Brain derived extracellular vesicles-mediated neurotoxicity of deltamethrin

Project: Research project

Project Details


Epidemiological studies identify early life exposure to pyrethroids as a threatening risk factor for attention-deficit hyperactivity disorder (ADHD). Because the reported risk of exposure is within no-observed-adverse-effect level (NOAEL) guidelines, environmental exposure to pyrethroids could be an underestimated leading cause of ADHD and other neurodevelopmental disorders in the general population. Animal models of early-life exposure to the pyrethroid pesticide deltamethrin (DM), a potent highly lipophilic molecule that accumulates in the brain, recapitulate ADHD-like behavior through disruption of dopamine signaling in the nucleus accumbens, one of the brain regions implicated in the human disease. Yet, the mechanism of toxicity of DM in other developing brain regions has not yet been determined. Preliminary work from our group indicates that DM exposure disrupts brain derived extracellular vesicles (BDEVs), molecules involved in communication between cells and regulating the pathophysiology of several diseases. Further, early-life exposure to DM disrupts long-term potentiation in the hippocampus, a phenomenon underlying learning and memory formation which is disrupted in childhood ADHD. Building on this premise, we propose to characterize the altered biogenesis of BDEVs and its role in synaptic injury induced by early-life exposure to DM (Aim 1) and to determine whether BDEVs derived from DM early-life exposure are sufficient to induce DM synaptic and behavioral phenotypes associated with hippocampal function in naïve animals (Aim 2). Outcomes of this study will provide new insights into the molecular-based understanding of risk factors for neurodevelopmental disorders providing guidance for therapeutic development against exposure.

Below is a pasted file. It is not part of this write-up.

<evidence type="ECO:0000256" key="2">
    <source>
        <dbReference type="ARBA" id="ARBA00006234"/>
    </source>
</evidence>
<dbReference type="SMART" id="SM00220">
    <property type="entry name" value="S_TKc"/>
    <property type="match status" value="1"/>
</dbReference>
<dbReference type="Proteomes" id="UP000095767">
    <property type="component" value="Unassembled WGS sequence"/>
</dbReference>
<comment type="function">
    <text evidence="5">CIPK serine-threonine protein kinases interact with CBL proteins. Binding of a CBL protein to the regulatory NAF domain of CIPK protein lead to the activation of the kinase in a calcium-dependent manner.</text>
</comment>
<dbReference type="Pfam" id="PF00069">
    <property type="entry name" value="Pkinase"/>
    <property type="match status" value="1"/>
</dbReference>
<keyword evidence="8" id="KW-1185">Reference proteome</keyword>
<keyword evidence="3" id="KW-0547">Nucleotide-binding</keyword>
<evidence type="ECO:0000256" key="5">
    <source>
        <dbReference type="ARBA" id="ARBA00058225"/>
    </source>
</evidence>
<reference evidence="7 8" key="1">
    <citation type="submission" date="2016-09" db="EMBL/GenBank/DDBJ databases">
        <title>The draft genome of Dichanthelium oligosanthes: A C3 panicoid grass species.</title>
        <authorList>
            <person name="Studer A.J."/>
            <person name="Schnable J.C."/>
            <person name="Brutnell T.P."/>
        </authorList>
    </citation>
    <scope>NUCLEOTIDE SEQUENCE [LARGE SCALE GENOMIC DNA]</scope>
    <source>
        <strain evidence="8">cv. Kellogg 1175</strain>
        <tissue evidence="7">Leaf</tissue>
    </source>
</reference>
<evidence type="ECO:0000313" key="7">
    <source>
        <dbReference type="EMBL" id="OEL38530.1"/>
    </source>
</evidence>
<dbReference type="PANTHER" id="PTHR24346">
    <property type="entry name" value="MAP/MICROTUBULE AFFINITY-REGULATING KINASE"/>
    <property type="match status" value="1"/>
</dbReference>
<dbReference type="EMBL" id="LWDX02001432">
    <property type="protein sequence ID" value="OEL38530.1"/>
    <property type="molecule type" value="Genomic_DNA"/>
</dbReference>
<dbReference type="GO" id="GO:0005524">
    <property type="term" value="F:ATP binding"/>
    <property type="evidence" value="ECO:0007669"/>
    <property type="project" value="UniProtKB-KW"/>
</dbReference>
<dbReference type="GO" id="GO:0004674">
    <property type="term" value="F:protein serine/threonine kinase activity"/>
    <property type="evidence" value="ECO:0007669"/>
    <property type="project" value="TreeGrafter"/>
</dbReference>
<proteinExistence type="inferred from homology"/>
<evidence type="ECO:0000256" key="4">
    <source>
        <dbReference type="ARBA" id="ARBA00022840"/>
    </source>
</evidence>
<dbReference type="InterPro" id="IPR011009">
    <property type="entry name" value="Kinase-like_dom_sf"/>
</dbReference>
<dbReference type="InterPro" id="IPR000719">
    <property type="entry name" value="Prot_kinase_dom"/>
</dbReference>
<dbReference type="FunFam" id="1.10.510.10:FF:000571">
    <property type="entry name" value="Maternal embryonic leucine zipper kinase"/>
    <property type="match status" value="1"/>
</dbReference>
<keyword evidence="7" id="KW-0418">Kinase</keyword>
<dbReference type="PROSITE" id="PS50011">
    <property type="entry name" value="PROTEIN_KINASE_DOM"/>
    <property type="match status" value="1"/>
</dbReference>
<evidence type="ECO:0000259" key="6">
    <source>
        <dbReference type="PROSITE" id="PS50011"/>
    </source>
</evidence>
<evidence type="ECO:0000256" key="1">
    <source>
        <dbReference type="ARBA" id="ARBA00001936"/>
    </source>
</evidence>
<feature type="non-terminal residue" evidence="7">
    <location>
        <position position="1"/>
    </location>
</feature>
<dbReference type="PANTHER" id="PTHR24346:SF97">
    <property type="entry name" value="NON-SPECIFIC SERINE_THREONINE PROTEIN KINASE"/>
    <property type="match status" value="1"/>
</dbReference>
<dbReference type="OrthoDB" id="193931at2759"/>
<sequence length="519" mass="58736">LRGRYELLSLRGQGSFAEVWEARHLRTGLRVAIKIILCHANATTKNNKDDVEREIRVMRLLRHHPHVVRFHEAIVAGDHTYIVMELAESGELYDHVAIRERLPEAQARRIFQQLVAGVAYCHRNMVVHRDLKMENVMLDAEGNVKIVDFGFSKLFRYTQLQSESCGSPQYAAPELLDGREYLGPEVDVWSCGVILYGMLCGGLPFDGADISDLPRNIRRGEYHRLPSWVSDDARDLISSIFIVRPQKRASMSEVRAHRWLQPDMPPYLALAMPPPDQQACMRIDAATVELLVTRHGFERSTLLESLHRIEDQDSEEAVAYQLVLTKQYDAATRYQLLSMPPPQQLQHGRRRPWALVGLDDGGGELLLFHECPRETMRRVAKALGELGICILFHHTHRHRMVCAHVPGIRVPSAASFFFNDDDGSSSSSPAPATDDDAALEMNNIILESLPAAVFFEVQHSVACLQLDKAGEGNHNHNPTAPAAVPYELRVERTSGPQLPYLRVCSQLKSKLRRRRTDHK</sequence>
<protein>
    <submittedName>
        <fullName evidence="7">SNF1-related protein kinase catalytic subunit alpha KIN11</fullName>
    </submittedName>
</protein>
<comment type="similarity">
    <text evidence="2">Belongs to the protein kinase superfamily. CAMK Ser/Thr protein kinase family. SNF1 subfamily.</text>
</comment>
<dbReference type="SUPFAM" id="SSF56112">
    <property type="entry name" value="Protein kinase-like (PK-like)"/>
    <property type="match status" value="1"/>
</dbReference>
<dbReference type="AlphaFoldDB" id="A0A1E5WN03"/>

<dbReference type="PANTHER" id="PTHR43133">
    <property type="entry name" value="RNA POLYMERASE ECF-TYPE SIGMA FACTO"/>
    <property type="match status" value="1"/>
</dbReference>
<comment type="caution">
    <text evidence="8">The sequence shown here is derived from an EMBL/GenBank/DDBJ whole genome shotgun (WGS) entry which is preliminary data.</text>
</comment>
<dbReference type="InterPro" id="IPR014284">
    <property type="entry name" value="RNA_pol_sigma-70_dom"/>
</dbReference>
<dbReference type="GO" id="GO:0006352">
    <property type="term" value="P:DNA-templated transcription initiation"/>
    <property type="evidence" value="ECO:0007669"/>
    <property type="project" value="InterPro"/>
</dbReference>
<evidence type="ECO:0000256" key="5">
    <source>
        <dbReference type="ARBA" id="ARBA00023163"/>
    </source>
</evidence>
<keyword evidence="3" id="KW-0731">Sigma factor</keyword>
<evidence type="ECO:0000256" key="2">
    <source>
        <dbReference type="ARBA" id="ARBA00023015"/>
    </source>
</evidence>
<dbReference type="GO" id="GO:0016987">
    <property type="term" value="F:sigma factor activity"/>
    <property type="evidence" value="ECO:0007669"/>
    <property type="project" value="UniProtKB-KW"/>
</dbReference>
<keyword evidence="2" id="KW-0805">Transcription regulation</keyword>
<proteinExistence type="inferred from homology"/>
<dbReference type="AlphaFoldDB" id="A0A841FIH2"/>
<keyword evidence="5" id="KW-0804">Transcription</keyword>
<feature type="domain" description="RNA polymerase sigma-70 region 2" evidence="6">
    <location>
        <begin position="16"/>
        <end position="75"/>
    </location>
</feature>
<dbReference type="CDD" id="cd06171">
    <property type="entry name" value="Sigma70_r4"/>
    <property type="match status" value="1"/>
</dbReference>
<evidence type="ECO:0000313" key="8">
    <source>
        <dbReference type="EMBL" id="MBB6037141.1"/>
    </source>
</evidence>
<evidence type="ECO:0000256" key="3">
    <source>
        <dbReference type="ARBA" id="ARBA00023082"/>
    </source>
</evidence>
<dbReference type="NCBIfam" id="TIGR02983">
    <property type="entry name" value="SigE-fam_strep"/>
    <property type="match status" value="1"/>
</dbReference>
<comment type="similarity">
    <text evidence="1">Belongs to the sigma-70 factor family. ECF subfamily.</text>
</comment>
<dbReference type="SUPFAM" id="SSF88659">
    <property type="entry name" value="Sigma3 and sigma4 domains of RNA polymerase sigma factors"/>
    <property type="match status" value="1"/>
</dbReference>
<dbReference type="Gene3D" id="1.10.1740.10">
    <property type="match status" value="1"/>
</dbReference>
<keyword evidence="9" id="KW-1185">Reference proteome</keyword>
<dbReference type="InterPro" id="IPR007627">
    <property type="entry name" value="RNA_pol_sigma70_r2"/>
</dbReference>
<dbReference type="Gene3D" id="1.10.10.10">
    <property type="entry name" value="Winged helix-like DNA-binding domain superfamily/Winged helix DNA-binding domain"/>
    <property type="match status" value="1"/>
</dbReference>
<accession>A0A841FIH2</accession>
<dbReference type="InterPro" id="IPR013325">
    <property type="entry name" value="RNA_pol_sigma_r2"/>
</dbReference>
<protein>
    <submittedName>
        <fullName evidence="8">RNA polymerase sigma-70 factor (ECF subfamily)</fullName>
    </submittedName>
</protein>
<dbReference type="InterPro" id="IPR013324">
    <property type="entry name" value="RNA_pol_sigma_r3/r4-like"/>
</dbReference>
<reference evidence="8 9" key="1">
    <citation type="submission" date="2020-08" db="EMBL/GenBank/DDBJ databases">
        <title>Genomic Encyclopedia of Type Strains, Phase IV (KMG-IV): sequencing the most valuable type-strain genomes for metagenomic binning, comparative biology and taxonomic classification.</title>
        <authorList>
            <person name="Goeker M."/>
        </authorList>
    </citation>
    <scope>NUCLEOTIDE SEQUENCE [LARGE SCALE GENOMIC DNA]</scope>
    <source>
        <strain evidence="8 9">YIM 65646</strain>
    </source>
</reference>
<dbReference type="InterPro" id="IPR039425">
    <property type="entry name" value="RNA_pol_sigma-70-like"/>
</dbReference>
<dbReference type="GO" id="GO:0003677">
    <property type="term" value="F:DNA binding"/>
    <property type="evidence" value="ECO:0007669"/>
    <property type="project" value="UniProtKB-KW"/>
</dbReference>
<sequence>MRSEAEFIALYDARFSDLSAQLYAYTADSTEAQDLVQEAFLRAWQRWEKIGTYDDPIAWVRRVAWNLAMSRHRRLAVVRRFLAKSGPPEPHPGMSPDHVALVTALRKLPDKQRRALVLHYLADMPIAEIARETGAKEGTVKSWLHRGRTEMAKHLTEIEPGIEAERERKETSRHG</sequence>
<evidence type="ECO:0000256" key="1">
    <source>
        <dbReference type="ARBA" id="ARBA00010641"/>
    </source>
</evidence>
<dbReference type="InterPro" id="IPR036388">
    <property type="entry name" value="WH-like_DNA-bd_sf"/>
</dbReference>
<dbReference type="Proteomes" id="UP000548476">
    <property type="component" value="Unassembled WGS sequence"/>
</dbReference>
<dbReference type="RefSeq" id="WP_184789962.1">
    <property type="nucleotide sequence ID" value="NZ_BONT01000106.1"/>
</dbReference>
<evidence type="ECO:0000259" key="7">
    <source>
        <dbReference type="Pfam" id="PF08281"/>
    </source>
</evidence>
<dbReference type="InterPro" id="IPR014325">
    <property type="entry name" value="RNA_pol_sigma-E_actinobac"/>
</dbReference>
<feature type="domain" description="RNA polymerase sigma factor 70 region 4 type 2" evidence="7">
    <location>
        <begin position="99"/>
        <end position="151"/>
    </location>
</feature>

Effective start/end date8/1/237/31/25


  • National Institute of Environmental Health Sciences: $423,423.00


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